Milton scolds ethanol execs
But his presentation ended with scolding from several council members who said the plant has done just the opposite.
"How can you in good conscience sit there and run that plant knowing that you're in violation and putting that stuff in the air for people to breathe?" council member Tom Chesmore asked.
Chesmore was referring to a state Department of Natural Resources report that listed United Ethanol as violating emissions limits on nitrogen oxides, particulate matter (particle pollutions) and volatile organic compounds (pollutant gasses) after October 2007 testing.
A June report from the DNR says United Ethanol was out of compliance in 170 of its 370 permit items, including emissions violations.
But Cramer said the plant has moved aggressively in addressing the alleged violations, fixing some before the report was even released. Cramer, environmental consultant Dennis Hatfield and General Manager Mike Opdahl listed ways they say the plant has been proactive:
-- At least half of the alleged violations involved record keeping, Hatfield said. The plant didn't always realize how the DNR wanted records kept. It now follows the DNR's interpretation of record-keeping requirements even as it continues to "discuss" those requirements with the DNR, he said.
-- The plant is installing a new, $2 million regenerative thermal oxidizer. The new equipment should greatly reduce noise and odor, Opdahl said.
-- Plant officials have maintained an "extensive dialogue" with the DNR and neighbors, Hatfield said.
-- The plant is installing an electronic environmental management system to help it meet DNR requirements.
-- The plant quickly implemented a computerized preventative maintenance/work order system and continues to expand it.
Regarding emissions, the plant believes it never was out of compliance for volatile organic compounds, Cramer said. The plant disagrees with some DNR representatives about how the compounds should be counted, Hatfield said after the presentation.
"We have been in compliance with VOCs all along, or we would've shut the plant down," Cramer said.
But some council members questioned if the plant is doing enough for neighbors.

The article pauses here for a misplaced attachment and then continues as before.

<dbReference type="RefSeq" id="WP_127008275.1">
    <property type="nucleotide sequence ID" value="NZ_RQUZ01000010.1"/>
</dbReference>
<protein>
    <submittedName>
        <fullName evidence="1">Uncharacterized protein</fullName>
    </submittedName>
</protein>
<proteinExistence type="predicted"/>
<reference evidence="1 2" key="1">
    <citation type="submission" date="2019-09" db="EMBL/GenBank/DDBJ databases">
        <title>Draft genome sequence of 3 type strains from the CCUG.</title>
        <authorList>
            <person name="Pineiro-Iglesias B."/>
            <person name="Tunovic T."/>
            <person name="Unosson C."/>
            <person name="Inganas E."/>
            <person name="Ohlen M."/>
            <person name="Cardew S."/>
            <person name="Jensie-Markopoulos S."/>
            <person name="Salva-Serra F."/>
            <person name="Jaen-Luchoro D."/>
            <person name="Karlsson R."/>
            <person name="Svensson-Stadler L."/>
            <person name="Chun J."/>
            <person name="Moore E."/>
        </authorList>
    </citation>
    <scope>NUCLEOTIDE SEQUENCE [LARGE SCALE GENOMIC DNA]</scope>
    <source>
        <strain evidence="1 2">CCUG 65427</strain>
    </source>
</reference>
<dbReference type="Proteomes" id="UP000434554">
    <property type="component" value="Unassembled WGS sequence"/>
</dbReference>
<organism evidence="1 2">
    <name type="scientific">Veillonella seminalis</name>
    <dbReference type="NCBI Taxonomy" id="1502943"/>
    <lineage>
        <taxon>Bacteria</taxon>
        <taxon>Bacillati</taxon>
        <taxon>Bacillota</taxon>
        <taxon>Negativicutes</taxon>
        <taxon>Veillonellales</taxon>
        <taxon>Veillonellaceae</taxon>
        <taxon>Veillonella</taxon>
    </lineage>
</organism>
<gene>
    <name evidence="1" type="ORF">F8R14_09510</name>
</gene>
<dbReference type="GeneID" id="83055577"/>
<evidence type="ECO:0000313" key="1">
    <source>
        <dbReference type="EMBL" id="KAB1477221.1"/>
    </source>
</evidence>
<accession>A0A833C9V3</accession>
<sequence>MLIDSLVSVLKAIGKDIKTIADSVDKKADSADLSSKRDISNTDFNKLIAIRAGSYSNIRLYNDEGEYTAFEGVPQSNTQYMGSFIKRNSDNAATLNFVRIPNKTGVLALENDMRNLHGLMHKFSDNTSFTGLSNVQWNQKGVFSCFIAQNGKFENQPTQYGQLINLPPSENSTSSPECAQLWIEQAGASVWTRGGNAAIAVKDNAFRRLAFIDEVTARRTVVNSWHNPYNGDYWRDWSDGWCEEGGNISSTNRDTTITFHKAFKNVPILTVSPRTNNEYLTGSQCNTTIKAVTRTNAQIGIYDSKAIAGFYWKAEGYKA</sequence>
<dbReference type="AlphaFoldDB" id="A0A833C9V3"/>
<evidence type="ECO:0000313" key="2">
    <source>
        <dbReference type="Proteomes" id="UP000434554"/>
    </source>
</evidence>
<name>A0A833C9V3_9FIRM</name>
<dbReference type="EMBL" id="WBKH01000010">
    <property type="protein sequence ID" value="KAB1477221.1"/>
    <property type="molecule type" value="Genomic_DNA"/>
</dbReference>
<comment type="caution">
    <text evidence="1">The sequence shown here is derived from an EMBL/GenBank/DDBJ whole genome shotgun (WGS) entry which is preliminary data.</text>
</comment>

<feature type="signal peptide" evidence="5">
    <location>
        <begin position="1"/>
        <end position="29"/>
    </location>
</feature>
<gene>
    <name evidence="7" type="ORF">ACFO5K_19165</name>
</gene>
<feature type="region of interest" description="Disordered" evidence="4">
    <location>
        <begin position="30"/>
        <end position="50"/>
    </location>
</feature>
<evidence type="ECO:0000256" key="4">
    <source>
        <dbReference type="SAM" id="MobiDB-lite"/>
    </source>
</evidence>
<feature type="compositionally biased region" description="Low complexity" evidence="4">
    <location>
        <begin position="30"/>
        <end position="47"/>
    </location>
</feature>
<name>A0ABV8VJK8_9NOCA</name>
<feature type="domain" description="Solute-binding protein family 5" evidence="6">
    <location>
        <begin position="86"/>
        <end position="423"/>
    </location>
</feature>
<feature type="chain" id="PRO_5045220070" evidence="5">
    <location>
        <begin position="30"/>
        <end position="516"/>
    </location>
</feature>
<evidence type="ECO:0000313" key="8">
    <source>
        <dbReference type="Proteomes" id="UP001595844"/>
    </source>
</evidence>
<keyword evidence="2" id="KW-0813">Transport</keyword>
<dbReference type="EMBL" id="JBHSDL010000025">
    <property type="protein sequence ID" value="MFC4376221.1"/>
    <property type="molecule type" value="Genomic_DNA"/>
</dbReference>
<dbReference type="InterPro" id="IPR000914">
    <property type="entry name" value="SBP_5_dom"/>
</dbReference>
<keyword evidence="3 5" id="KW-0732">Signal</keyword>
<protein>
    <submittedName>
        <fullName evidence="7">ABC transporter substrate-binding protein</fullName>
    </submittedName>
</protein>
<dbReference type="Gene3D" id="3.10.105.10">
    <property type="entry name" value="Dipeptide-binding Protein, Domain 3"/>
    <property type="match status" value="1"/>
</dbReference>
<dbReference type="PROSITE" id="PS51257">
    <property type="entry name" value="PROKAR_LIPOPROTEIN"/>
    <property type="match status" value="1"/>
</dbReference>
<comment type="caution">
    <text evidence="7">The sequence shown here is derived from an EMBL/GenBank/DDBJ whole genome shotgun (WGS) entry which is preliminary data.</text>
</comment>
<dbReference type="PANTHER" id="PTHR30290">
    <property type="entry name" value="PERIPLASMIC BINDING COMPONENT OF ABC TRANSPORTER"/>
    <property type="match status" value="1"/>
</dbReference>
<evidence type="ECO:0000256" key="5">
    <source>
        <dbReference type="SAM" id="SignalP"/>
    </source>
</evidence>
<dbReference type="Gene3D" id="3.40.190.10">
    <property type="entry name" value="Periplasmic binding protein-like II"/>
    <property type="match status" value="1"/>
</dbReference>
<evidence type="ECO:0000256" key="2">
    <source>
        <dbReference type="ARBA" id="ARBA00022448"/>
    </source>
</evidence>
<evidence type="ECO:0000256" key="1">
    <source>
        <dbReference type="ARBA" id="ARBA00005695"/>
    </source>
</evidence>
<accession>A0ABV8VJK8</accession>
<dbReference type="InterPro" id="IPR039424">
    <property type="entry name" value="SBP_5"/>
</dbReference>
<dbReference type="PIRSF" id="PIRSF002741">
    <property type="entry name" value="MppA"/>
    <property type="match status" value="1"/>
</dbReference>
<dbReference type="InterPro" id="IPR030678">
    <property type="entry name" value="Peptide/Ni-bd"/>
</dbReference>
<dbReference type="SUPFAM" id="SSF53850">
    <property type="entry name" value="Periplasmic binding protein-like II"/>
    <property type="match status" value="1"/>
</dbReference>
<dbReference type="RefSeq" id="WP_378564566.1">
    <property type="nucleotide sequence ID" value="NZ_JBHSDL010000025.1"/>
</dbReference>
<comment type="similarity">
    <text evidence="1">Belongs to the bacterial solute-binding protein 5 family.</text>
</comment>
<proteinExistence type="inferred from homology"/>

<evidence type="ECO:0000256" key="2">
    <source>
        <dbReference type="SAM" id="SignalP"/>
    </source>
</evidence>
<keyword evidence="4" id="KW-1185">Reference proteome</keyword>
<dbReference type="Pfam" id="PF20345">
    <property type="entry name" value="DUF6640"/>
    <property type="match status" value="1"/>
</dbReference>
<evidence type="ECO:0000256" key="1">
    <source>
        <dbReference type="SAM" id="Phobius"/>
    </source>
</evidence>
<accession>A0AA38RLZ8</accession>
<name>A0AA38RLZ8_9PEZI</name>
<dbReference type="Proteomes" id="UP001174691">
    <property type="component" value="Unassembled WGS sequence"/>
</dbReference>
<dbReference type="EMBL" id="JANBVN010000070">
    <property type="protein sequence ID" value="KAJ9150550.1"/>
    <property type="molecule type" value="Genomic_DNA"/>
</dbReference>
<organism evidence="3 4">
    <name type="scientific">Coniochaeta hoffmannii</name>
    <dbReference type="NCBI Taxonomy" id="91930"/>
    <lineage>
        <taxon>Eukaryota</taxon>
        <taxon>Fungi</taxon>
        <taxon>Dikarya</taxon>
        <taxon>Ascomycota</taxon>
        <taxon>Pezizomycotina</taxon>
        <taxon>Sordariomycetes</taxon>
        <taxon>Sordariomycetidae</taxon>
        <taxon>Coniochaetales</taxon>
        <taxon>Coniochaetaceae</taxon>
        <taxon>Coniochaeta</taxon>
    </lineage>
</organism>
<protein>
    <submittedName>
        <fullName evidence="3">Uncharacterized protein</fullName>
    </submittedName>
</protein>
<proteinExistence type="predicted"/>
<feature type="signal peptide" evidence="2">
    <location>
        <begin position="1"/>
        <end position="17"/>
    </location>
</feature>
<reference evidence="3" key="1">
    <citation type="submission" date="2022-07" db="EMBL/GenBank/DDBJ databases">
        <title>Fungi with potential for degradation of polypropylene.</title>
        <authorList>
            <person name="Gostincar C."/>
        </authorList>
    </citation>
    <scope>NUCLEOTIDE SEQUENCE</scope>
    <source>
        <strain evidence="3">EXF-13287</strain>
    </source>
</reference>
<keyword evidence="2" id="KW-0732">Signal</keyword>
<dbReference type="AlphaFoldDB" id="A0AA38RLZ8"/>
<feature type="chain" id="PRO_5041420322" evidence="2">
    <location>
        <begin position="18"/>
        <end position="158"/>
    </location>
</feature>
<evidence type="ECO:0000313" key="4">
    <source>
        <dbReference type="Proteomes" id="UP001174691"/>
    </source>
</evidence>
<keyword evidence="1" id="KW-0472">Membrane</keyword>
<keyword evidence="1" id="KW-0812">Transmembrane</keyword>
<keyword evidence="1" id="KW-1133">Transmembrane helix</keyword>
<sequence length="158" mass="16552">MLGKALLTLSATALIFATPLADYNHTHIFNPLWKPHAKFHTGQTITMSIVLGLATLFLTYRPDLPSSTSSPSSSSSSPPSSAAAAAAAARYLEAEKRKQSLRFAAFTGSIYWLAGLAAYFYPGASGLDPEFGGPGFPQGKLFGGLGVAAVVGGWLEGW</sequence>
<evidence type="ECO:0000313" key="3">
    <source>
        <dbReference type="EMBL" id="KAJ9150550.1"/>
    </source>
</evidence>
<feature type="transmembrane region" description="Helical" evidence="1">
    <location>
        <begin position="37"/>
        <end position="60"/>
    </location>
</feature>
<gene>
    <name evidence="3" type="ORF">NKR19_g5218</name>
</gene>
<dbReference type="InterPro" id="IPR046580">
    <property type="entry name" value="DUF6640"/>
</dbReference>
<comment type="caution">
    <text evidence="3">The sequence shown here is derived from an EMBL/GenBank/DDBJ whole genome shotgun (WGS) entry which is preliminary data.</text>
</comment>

Both Chesmore and Maxine Striegl said they've gotten sore throats from spending time near the plant.
"I heard you people say ‘There will be no odors and no noise; we're going to be good neighbors,'" Striegl said. "I want to know when you're going to start."
Cramer said the plant never promised zero odors or noise, but the fact that it's spending $2 million on new equipment indicates that it wants to be a good neighbor.
He said the city should compare ethanol plant emissions to those of other industries. The General Motors plant in Janesville, for example, releases 10 times the emissions of the ethanol plant, he said.
Council member Lynda Clark said the city isn't giving the ethanol plant a fair chance to fix its problems.
"United Ethanol has done their testing; they are working diligently with the DNR; they're replacing what needs to be replaced," she said. "When was the last time any of our other industries were tested or scrutinized this heavily?…
"I can't sit here in good faith and let everybody totally beat up on this company, because I know there are other places we're getting emissions from."
NEW COUNCIL MEMBER
The Milton City Council's first order of business Tuesday was replacing council member Bill Lipke, who died in September.
The council approved the appointment of David Schumacher to the position.
Schumacher spent nearly 20 years on the council but lost a reelection bid in April. He will fill Lipke's position until April 2009.